What happens when different linguistic awareness, apart from being separated from the era, from the geographical area of origin or from social differentiation, is not only pertinent to different linguistic dimensions, but also to different semiotic domains? This is what happens every time we communicate on a social network: digital interaction is, in fact, the hybrid field of communication par excellence, in which a mixture of different languages is superimposed on a mixture of different codes. It is precisely the new expressive needs and the new communicative situations that push towards linguistic innovations; it therefore seems interesting to take into account the importance assumed by the visual repertoire (and more generally multimodal) in the spontaneous use of new media and particular strategies of construction of the meaning currently in progress that cannot be separated from these "second" dimensions. This PhD-Thesis proposes a transversal path that takes into account all of the semiotic domains normally involved in digital communication, proposing the formulation of an updated model of the dynamics of linguistic hybridization of the current digital dimension, with particular reference to the Italian language. The role of digital communication in today's society has been addressed through research using different scientific perspectives: my project intends to investigate how different research areas, apparently distant from each other, can productively interact with the scientific landscape of language sciences, of image and communication. In fact, as Gunther Kress and Theo van Leeuwen (1998, 186) write «all texts are multimodal», communication never takes place solely in a single semiotic system, but uses the combination of different codes and methods. In an essay on multimodal linguistics published in 2015, Christina Margrit Siever invites us to deal with all the potentialities inherent in the combined use of language and images without any prejudice, confirming in this way the hypothesis formulated by Hartmuth Stöckl that in the digital environment the language seems now to have acquired a new function: «Doch gilt es mit Stöckl (2004b, 2) zu bedenken, dass keineswegs klar ist, ob Bilder tatsächlich die Sprache zurückdrängen oder ob nicht eher neue, multimodale kommunikative Praktiken und somit neue Kombinationen von Sprache und Bilder entstehen, bei denen der Sprache eine andere Funktion zukommt» (Siever 2015, 15). We should be aware of these "other" functions of the language in digital use to be able to deal with all the innovations connected to it without prejudice. As Pistolesi writes (2012, 253): «In the digital age, writing is only one of the many languages that new technologies allow us to align, overlap and contaminate.» The indexical function of language has a crucial role in the use of verbal language on the Internet, which is associated with the presence of a shared archive of reference and determines a new kind of inferentiality in the receiver. Conversation through social networks, in fact, allows actions that are not necessarily present in the vis-a-vis verbal exchange, but which are instead specific to FB, Twitter, G +, Instagram, Flickr and other social networks: the sharing of various multimedia material, the option to retrieve messages related to a specific topic and the possibility to gloss it. The multimedia material thus becomes simultaneously an integral part of the communication and expressive modality, focus of the discourse and shared metaphorical language. In network communication, the meaning of a sentence seems to be given by the effect of different perceptions that are all simultaneously present in the utterance: this effect is achieved by using «conglomerates of language and image» (Schmitz 2003). We are faced with a metamorphosis of the media communication structure that overlaps written text and image. The digital dimension assumed by communication in recent years has made it possible to focus more clearly on the model of these conglomerates. Internet, especially social media, in fact, allows us to observe these conglomerates of language and image while speakers spontaneously create them; with the advent of digital culture, they have become the object of a specific field of study, and refer both to Multimodality (Adami 2017; Bateman et al. 2017; Bateman 2016; Schmitz 2016; Klug, Stöckl 2016; Adami, Kress 2014; Jewitt 2014;), Image science (Mitchell 2015), and in the German, area to Bildlinguistik (Stöckl 2016; Diekmannschenke et al. 2011), and Bildakttheorie (Schmitz 2008; Bredekamp 2010; Klemm 2011) My research focuses on the fact that the use of language can be non-declarative as well. We know that linguistic utterances can do more than reflect a meaning. As Austin stated, they are words designed to get things done: in the same way conglomerates of language and images work. Indeed, patterns of “speech-acts”, “illocutive acts”, can be adapted to other codes (Schmitz 2008; Klemm 2011). We can talk about ”image acts”, Bildakte, “image illocutions”, Bildillokutionen, and try to transfer categories of linguistics to visual-linguistic communication, in a sort of image pragmatics. It was Søren Kjørup (1978, 55-71) who first tried to develop a model of “pictorial speech act” that is analogous to a speech act. After him, Horst Bredekamp (2010, 59) conceptualized pictures as more than passive object; focusing on the Theory of Speech Acts, he managed to describe a theory of pictorial acts as something that comes from both the strength of the image itself and the interactive reaction of the one who looks, touches, listen.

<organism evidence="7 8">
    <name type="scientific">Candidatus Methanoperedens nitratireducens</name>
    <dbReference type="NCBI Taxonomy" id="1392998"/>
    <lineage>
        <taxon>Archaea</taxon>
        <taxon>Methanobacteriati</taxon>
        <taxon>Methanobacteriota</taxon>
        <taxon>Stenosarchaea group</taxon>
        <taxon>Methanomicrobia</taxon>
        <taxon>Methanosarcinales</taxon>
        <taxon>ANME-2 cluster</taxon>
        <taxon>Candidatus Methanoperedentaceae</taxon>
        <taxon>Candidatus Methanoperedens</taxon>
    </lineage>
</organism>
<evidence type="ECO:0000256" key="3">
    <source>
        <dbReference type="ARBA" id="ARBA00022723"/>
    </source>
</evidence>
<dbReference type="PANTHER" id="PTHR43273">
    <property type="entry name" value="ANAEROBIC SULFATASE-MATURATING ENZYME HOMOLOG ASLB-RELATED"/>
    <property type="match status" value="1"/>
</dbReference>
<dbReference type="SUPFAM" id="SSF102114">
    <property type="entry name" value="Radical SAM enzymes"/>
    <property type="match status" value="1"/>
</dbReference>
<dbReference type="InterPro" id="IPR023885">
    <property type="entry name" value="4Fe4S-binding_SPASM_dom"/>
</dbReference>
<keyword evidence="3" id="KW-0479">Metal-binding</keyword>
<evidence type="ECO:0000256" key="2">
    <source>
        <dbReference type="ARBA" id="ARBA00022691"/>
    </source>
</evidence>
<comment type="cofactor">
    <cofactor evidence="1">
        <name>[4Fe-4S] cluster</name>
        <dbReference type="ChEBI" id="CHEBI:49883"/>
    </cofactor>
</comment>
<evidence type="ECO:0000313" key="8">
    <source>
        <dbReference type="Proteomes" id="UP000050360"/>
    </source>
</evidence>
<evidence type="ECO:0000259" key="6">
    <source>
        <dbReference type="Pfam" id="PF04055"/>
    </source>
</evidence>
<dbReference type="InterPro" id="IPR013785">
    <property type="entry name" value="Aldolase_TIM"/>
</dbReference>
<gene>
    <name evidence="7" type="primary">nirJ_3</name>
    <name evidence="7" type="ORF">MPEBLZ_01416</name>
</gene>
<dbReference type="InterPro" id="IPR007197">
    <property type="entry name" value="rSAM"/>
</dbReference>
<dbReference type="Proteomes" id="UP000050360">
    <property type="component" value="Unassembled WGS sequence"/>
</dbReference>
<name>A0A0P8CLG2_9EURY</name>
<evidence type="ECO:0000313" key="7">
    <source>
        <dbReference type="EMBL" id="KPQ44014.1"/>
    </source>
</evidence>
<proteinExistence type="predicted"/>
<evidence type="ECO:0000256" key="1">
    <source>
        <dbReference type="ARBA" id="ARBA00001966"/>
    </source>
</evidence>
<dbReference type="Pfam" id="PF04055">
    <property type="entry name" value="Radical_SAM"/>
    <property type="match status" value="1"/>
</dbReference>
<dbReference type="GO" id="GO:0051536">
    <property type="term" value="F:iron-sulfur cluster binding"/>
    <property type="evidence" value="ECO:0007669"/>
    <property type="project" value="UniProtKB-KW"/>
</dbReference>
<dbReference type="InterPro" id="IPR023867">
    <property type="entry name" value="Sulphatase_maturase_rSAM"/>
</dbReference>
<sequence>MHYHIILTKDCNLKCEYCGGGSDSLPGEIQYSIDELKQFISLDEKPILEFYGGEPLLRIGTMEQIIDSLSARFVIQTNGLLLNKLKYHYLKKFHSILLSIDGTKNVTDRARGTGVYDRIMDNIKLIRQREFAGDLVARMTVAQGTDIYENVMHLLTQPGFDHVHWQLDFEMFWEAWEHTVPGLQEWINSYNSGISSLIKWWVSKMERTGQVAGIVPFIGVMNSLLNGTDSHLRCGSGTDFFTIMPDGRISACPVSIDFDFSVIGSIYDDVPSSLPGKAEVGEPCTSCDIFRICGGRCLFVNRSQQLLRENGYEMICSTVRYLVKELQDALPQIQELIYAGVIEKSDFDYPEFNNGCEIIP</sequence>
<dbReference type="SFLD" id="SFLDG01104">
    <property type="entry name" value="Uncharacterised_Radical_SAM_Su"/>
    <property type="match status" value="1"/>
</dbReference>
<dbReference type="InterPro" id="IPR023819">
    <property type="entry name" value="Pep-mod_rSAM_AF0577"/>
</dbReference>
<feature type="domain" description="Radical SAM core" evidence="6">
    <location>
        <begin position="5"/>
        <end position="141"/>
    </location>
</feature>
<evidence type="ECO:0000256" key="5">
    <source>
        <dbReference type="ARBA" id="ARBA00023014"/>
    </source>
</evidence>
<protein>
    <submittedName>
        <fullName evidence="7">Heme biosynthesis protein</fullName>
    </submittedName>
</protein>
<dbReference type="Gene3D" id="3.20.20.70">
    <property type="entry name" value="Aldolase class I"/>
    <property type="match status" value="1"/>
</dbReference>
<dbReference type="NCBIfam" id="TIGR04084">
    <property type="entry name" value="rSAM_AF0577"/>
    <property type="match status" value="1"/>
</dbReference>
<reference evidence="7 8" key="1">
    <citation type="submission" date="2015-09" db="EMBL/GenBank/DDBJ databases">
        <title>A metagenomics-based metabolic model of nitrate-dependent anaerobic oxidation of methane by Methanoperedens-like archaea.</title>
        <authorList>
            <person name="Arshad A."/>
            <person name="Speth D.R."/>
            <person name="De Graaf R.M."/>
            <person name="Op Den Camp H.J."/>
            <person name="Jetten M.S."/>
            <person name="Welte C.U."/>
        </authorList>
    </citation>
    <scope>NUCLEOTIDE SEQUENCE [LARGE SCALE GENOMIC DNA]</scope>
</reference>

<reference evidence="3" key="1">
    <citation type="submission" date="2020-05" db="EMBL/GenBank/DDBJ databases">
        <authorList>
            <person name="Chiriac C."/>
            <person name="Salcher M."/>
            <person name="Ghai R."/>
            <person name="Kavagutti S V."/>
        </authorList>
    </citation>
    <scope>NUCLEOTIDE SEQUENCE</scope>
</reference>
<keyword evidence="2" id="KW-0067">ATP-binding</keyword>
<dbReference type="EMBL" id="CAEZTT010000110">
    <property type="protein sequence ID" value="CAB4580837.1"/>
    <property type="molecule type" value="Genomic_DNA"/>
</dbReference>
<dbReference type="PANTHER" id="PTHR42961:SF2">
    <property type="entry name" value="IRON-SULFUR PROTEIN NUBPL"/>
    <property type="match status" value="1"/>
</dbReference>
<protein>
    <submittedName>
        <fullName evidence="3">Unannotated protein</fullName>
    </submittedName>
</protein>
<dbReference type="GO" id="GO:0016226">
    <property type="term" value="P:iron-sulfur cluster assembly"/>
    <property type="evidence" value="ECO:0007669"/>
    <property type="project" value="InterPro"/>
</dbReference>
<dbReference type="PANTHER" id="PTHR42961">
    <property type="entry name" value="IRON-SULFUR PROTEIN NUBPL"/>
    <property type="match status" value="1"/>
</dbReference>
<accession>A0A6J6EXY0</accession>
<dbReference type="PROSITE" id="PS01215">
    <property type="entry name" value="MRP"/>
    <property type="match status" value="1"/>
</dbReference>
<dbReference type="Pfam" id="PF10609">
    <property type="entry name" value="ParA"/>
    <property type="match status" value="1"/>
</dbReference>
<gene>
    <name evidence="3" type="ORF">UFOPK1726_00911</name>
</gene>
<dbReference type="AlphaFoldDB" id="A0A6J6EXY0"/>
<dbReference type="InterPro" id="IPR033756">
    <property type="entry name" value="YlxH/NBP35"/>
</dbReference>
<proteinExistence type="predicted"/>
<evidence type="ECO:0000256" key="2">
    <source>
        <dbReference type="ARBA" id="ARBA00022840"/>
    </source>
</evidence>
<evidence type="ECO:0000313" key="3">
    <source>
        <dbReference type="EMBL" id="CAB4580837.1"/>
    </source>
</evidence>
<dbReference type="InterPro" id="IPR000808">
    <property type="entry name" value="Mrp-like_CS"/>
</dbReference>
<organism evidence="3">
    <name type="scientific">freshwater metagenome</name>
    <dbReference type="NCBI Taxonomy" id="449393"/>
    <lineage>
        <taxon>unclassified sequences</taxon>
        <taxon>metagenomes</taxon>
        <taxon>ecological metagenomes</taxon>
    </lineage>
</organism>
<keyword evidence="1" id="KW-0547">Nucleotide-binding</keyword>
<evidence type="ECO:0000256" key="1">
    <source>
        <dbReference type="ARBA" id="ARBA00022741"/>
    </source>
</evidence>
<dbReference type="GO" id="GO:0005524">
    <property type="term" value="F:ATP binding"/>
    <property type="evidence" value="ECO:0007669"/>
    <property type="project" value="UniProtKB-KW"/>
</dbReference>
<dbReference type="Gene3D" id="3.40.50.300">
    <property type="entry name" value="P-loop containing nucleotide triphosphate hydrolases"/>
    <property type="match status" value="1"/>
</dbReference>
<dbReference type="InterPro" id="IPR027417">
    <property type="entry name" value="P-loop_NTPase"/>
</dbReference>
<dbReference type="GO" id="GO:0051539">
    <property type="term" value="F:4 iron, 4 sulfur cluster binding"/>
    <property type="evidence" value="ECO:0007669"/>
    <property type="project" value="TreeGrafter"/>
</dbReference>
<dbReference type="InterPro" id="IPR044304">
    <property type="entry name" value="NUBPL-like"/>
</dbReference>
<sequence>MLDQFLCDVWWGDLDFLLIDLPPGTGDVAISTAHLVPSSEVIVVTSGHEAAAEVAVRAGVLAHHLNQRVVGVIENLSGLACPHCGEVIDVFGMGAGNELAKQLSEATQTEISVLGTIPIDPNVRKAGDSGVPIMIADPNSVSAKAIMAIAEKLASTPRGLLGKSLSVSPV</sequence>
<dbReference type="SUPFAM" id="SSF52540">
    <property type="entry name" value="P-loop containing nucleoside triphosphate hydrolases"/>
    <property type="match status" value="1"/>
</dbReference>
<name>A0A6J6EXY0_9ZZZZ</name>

|Titolo della tesi:||SILENZIO, IMMAGINI E PAROLE La costruzione del significato nella mutimodalità digitale|
|Data di discussione:||30-gen-2020|
|Appare nelle tipologie:||Tesi di dottorato|